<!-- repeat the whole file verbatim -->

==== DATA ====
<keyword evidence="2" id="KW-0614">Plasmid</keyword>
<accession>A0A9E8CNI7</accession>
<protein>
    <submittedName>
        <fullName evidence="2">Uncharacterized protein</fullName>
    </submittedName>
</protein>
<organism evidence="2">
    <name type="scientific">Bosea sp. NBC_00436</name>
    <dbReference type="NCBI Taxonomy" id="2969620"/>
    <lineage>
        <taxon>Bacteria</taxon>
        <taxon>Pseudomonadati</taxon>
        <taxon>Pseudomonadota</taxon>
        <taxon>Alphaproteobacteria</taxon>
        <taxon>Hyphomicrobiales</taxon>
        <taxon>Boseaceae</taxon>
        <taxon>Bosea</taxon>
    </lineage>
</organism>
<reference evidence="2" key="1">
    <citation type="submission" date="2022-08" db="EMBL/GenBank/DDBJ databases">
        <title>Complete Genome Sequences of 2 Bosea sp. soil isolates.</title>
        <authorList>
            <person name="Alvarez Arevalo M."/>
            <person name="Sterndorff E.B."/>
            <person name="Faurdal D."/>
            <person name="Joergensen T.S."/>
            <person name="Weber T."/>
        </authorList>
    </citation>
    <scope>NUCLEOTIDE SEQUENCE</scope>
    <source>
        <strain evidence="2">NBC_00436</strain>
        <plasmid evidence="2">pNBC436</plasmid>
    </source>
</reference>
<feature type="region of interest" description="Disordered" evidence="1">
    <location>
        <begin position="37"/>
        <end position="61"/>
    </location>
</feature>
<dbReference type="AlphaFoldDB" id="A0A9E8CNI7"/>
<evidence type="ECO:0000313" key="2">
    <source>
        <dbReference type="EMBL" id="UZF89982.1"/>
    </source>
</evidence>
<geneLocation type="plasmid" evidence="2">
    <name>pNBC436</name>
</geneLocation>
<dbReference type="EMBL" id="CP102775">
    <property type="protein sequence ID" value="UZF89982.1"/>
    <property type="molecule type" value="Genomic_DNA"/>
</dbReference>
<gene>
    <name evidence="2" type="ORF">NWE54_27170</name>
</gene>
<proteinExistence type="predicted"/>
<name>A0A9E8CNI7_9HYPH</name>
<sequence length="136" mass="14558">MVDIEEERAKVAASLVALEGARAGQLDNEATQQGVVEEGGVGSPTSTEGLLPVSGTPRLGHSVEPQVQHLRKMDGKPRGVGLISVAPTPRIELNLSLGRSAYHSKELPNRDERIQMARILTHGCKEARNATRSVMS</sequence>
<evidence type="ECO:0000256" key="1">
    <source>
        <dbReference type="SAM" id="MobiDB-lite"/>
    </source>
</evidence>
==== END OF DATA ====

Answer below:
<keyword evidence="2" id="KW-0614">Plasmid</keyword>
<accession>A0A9E8CNI7</accession>
<protein>
    <submittedName>
        <fullName evidence="2">Uncharacterized protein</fullName>
    </submittedName>
</protein>
<organism evidence="2">
    <name type="scientific">Bosea sp. NBC_00436</name>
    <dbReference type="NCBI Taxonomy" id="2969620"/>
    <lineage>
        <taxon>Bacteria</taxon>
        <taxon>Pseudomonadati</taxon>
        <taxon>Pseudomonadota</taxon>
        <taxon>Alphaproteobacteria</taxon>
        <taxon>Hyphomicrobiales</taxon>
        <taxon>Boseaceae</taxon>
        <taxon>Bosea</taxon>
    </lineage>
</organism>
<reference evidence="2" key="1">
    <citation type="submission" date="2022-08" db="EMBL/GenBank/DDBJ databases">
        <title>Complete Genome Sequences of 2 Bosea sp. soil isolates.</title>
        <authorList>
            <person name="Alvarez Arevalo M."/>
            <person name="Sterndorff E.B."/>
            <person name="Faurdal D."/>
            <person name="Joergensen T.S."/>
            <person name="Weber T."/>
        </authorList>
    </citation>
    <scope>NUCLEOTIDE SEQUENCE</scope>
    <source>
        <strain evidence="2">NBC_00436</strain>
        <plasmid evidence="2">pNBC436</plasmid>
    </source>
</reference>
<feature type="region of interest" description="Disordered" evidence="1">
    <location>
        <begin position="37"/>
        <end position="61"/>
    </location>
</feature>
<dbReference type="AlphaFoldDB" id="A0A9E8CNI7"/>
<evidence type="ECO:0000313" key="2">
    <source>
        <dbReference type="EMBL" id="UZF89982.1"/>
    </source>
</evidence>
<geneLocation type="plasmid" evidence="2">
    <name>pNBC436</name>
</geneLocation>
<dbReference type="EMBL" id="CP102775">
    <property type="protein sequence ID" value="UZF89982.1"/>
    <property type="molecule type" value="Genomic_DNA"/>
</dbReference>
<gene>
    <name evidence="2" type="ORF">NWE54_27170</name>
</gene>
<proteinExistence type="predicted"/>
<name>A0A9E8CNI7_9HYPH</name>
<sequence length="136" mass="14558">MVDIEEERAKVAASLVALEGARAGQLDNEATQQGVVEEGGVGSPTSTEGLLPVSGTPRLGHSVEPQVQHLRKMDGKPRGVGLISVAPTPRIELNLSLGRSAYHSKELPNRDERIQMARILTHGCKEARNATRSVMS</sequence>
<evidence type="ECO:0000256" key="1">
    <source>
        <dbReference type="SAM" id="MobiDB-lite"/>
    </source>
</evidence>